The investment into both clubs earned their 2016 meeting the moniker “El Cashico,” and the sides meet again in Paris on Wednesday in a bid to gain a place in this year’s Champions League final.
As in 2016, the two clubs continue to boast star-studded line-ups — a common theme over the past decade.
PSG spent more than $500 million on transfers across the two seasons they signed Neymar and Kylian Mbappé — star players who continue to lead the club’s attack — while City has also spent generously when it comes to transfer fees — more than $2.3 billion between 2008, when Abu Dhabi United Group (ADUG) bought the club, and 2019.
The arrival of these owners has undoubtedly changed both teams’ fortunes. City is on course to win a fifth Premier League title under the ownership of ADUG, a private investment company owned by Sheikh Mansour bin Zayed Al Nahyan, while PSG has won seven of the last eight league titles in France after Qatar Sports Investments purchased the club in 2011.
But neither has been able to match that domestic success with European silverware. The Champions League, a competition comprising of teams from across Europe, is considered the pinnacle of club football, and last year’s champion Bayern Munich earned €19 million ($23 million) from winning the final alone.
“In future we might look back and think: What took them so long?” Ulrichsen adds. “Whoever wins this match, if they go on to win the Champions League, I think this could be one of those turning points that only becomes fully apparent after the fact.”
Competing in the Champions League semifinals for the second time since ADUG’s takeover, victory in this year’s competition would be a significant landmark for City’s owners.
Their ambitious project has seen the club become the centerpiece of City Football Group, a global network of associated clubs established by ADUG in 2013, and investment has funded a new academy stadium and training facilities around the Etihad Stadium in east Manchester.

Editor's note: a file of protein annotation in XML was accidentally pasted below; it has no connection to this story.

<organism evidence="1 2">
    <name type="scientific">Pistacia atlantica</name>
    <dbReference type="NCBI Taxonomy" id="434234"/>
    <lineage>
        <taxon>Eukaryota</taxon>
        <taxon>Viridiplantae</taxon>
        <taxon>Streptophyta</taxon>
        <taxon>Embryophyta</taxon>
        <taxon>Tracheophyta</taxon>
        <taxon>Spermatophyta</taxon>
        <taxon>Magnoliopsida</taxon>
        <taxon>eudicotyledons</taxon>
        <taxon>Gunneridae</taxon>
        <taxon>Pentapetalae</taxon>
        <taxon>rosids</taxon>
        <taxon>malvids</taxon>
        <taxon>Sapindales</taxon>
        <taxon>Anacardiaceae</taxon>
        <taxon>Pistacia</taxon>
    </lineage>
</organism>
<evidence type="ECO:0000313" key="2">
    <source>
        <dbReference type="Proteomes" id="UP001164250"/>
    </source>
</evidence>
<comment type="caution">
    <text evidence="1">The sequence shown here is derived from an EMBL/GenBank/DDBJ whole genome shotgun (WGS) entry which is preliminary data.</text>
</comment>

You don’t need to look far in the Premier League to recognize how the UAE, a small Middle East nation of close to 10 million people, is making its mark on English football.
“When in the past people would have talked about going to (City’s) Maine Road or to (Arsenal’s) Highbury, it’s now going to the Etihad or the Emirates — it’s entered the very dictionary of football fans,” says Ulrichsen.
“I mean, that’s free advertising, which is potentially worth its weight in gold. And you can’t really quantify it. I mean, you talk about going to the Etihad the same way you talk about going to Old Trafford.”
When it comes to PSG, Ulrichsen notes that the club’s Qatari ownership is not as closely tied to the country’s political leadership as Man City is with the UAE, where Sheikh Mansour is minister of presidential affairs and deputy prime minister.
But Qatar’s investment in football — through PSG, sponsorship deals, and, most recently, its hosting of the 2022 World Cup — has also been a means of raising the country’s profile.
“What both countries have done is to build visibility, to build a profile, to build a reputation, to establish associations in the minds of people across the world with the countries through football,” Simon Chadwick, director of the Centre for Eurasian Sport Industry at Emlyon Business School in France, tells CNN Sport.
Over time, investment yields rewards. Chadwick adds: “The profile, the image, the reputation, the nation branding — this is all part of the ROI, the return on investment, from spending on football in the first place.
“Connected to that obviously is the soft power effect. And the soft power effect means that people outside the region will look towards the region in a more positive way and will be attracted by what the region is trying to do … that has an impact upon diplomacy as well.”
“They reconciled in January, but there are still a lot of needles between the two countries,” Neil Quilliam, associate fellow with the Middle East and North Africa Programme at the think tank Chatham House, tells CNN Sport.
“The competition between the two really plays out literally on the football field. They’ve taken it from a real competition in the region — where one state is blockading another — to having this semifinal where you’ve got both sides facing off, essentially, for a place in the final. There’s some real drama and politics to that.”
Attention can now turn to the final stages of this season’s Champions League, with Real Madrid and Chelsea playing out a 1-1 draw in the first semifinal on Tuesday.
On Wednesday, one club’s ownership will take a step towards winning the trophy both have chased for the past decade.
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